3) why is there a microspcoic description for site #1 but not for site #2?

4) does the reference to the dermo-epidermal junction mean that this was almost a stage 1 rather than an in situ?

Outside of the pathology reports, I also have some in general sort of questions.

1) Should I consider genetic testing, would that be of any benefit to me? My Father's father died of prostrate cancer and  he also had a brother die of pancreatic cancer. If I understand the genetic information on MM, these are all involving similar gene mutations.

2) How can there be a link between MM and the immune system not recognizing the cancerous cells if the circulatory system does not meet the epidermis where the Melanoma in situ resides ?     

3) Can the process of biopsy and excision introduce the malignant melanocytes to the circulatory system increasing the risk of them travelling to other organs?  

4)  Going foreward what lifestyle changes do most patients make? Do you avoid all sun, pretty much avoiding going outside at all when it is sunny? Is it too late now to benefit from a change of habits for me?

I am going back to the dermatologist this week to have more moles looked at and to take mole mapping pictures i have that were done 20 yrs ago. I will feel muich beter if she says she sees no additional sites of concern, somehow though, I think this is unlikely. So, then I will wait and hope that if they are biopsied there are no more mm in situ or worse found.  

I know I am lucky because what has been found was caught early, I am worried though about a few other moles now, which I read is a common reaction at my stage in this situation. It is taking a really big toll on me mentally. If I didn't have the family history I would feel like I will be one of those people who deal with this and then never hear from MM again. But because of my genetics it is so hard to be optimistic, I feel like I'm stanidng in front of a firing squad just waiting to hear the guns fire.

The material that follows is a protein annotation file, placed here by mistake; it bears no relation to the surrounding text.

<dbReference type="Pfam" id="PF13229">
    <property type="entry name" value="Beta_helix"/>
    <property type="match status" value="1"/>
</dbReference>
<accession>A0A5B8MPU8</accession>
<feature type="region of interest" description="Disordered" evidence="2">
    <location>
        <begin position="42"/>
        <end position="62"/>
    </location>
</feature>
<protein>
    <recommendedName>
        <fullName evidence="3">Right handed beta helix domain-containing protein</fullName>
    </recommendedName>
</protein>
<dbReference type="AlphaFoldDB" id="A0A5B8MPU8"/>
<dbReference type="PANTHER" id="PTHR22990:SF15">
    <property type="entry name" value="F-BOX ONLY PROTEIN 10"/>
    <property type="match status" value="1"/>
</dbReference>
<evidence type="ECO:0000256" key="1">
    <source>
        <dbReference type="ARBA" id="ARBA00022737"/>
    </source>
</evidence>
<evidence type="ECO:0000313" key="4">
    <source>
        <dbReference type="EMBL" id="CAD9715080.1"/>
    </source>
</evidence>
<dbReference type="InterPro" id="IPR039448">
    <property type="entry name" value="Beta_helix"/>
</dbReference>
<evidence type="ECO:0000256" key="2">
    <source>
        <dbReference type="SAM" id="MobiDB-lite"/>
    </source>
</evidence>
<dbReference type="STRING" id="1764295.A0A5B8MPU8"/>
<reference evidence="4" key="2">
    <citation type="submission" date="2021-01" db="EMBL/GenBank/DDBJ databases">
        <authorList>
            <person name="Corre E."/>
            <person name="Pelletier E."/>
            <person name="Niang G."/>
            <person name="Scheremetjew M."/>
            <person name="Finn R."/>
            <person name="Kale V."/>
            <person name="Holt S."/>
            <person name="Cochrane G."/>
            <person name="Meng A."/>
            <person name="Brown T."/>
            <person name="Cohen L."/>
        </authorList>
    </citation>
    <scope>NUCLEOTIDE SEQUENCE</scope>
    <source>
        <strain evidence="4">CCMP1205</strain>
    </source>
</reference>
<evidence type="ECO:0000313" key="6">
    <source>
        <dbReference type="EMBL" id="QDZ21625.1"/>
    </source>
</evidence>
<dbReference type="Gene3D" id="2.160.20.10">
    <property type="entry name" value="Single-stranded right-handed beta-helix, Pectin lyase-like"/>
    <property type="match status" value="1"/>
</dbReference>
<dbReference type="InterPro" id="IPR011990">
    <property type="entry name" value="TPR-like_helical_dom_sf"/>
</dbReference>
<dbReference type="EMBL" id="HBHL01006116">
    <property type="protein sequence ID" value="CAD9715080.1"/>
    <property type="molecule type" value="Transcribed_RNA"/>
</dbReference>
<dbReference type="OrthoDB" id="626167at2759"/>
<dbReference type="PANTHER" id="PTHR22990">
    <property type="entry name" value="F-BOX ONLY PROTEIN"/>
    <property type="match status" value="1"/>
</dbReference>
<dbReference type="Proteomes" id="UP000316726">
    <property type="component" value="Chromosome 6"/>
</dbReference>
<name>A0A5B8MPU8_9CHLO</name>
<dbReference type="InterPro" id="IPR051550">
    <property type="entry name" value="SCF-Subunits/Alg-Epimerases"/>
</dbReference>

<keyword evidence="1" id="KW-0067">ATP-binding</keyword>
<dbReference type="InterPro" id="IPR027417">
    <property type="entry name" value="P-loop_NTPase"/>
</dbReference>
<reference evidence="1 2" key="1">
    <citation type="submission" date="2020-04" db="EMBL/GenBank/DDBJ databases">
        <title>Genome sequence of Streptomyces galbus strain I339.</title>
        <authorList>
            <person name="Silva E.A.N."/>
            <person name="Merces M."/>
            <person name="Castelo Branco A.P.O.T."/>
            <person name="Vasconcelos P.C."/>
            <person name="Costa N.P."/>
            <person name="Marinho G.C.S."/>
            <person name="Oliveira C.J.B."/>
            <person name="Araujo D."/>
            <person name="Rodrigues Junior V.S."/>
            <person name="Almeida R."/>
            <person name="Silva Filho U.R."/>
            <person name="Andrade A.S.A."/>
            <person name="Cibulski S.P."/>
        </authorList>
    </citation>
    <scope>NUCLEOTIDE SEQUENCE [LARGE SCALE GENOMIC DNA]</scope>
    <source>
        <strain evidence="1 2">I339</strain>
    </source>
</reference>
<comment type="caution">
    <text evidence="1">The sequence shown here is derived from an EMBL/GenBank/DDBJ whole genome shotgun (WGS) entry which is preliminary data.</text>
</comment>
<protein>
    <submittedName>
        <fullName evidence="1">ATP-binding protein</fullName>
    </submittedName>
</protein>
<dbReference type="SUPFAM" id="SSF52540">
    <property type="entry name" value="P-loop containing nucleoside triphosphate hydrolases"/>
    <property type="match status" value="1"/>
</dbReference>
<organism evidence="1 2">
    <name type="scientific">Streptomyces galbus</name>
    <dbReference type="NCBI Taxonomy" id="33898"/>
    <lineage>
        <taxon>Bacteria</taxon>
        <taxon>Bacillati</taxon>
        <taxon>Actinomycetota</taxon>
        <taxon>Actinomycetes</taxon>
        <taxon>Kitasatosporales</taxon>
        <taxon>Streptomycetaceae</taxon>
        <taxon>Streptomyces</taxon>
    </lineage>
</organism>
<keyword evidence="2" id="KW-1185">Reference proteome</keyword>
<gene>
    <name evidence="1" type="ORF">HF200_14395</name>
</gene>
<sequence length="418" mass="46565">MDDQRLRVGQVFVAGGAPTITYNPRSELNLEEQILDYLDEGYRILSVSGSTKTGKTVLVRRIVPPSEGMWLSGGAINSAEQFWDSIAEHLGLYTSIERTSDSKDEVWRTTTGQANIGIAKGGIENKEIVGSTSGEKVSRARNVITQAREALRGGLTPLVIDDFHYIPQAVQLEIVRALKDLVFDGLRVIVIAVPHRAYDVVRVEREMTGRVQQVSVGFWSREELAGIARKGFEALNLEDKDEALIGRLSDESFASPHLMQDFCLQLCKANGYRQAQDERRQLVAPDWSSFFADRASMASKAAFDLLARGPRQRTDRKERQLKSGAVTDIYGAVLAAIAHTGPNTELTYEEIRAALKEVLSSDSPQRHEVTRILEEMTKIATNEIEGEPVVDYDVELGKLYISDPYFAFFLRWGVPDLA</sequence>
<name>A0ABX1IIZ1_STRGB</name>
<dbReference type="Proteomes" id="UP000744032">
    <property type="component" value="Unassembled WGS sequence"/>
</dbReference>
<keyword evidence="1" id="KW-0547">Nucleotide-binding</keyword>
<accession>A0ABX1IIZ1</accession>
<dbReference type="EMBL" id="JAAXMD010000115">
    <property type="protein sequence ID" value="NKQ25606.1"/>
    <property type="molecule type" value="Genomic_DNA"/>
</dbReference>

I want to exploit my good fortune in find this early, but im not sure how to best do that.

Thank you all for being here, your electronic hand holding is increadibly valuable.   

  

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UBContributor's picture
Replies 5
Last reply 3/5/2017 - 3:40pm
Replies by: J.bun, UBContributor, jennunicorn, Anonymous

Forum folks, what is the regular follow up should be in my case? I keep hitting odd drs who recommend me nothing, but I can see you all being followed up, well and regularly.

Mid Nov 2016: dx-ed by dermatologist Dr Porres of MD, he gave me a very basic report "MM, margins are clear", no stage, depth or mitotic rate. A week later he made 5 mm cutting of the skin around the initial spot and sent me home saying nothing else is needed ever, no follow up.

Early Jan 2017:  After reading Internet and consulting here with you, guys, I found a different hospital, got pet scan, more skin cut and 2 lympnodes removed in groin, all is clear. Here the drs suggested to get MRI annually if i wish, nothing else.

Don't I need at least a dr's check 3- or 6 monthly? The mole was an inch above ankle bone, pencil eraser size, nasty looking, colorations, thicker, I would say, most probably stage 1b. 26 y.o, male, otherwise totally healthy.

Thank you for support. 

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BrianP's picture
Replies 2
Last reply 3/5/2017 - 1:59pm
Replies by: 45_dps, Ed Williams

Sounds like these trials would be available for stage III resectable patients.  I wasn't aware of these type trials being available in the US.  Would be an interesting option for some patients if they were available.

http://www.oncologytube.com/video/neoadjuvant-therapy-in-bulky-stage-iii...

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Anonymous's picture
Anonymous
Replies 4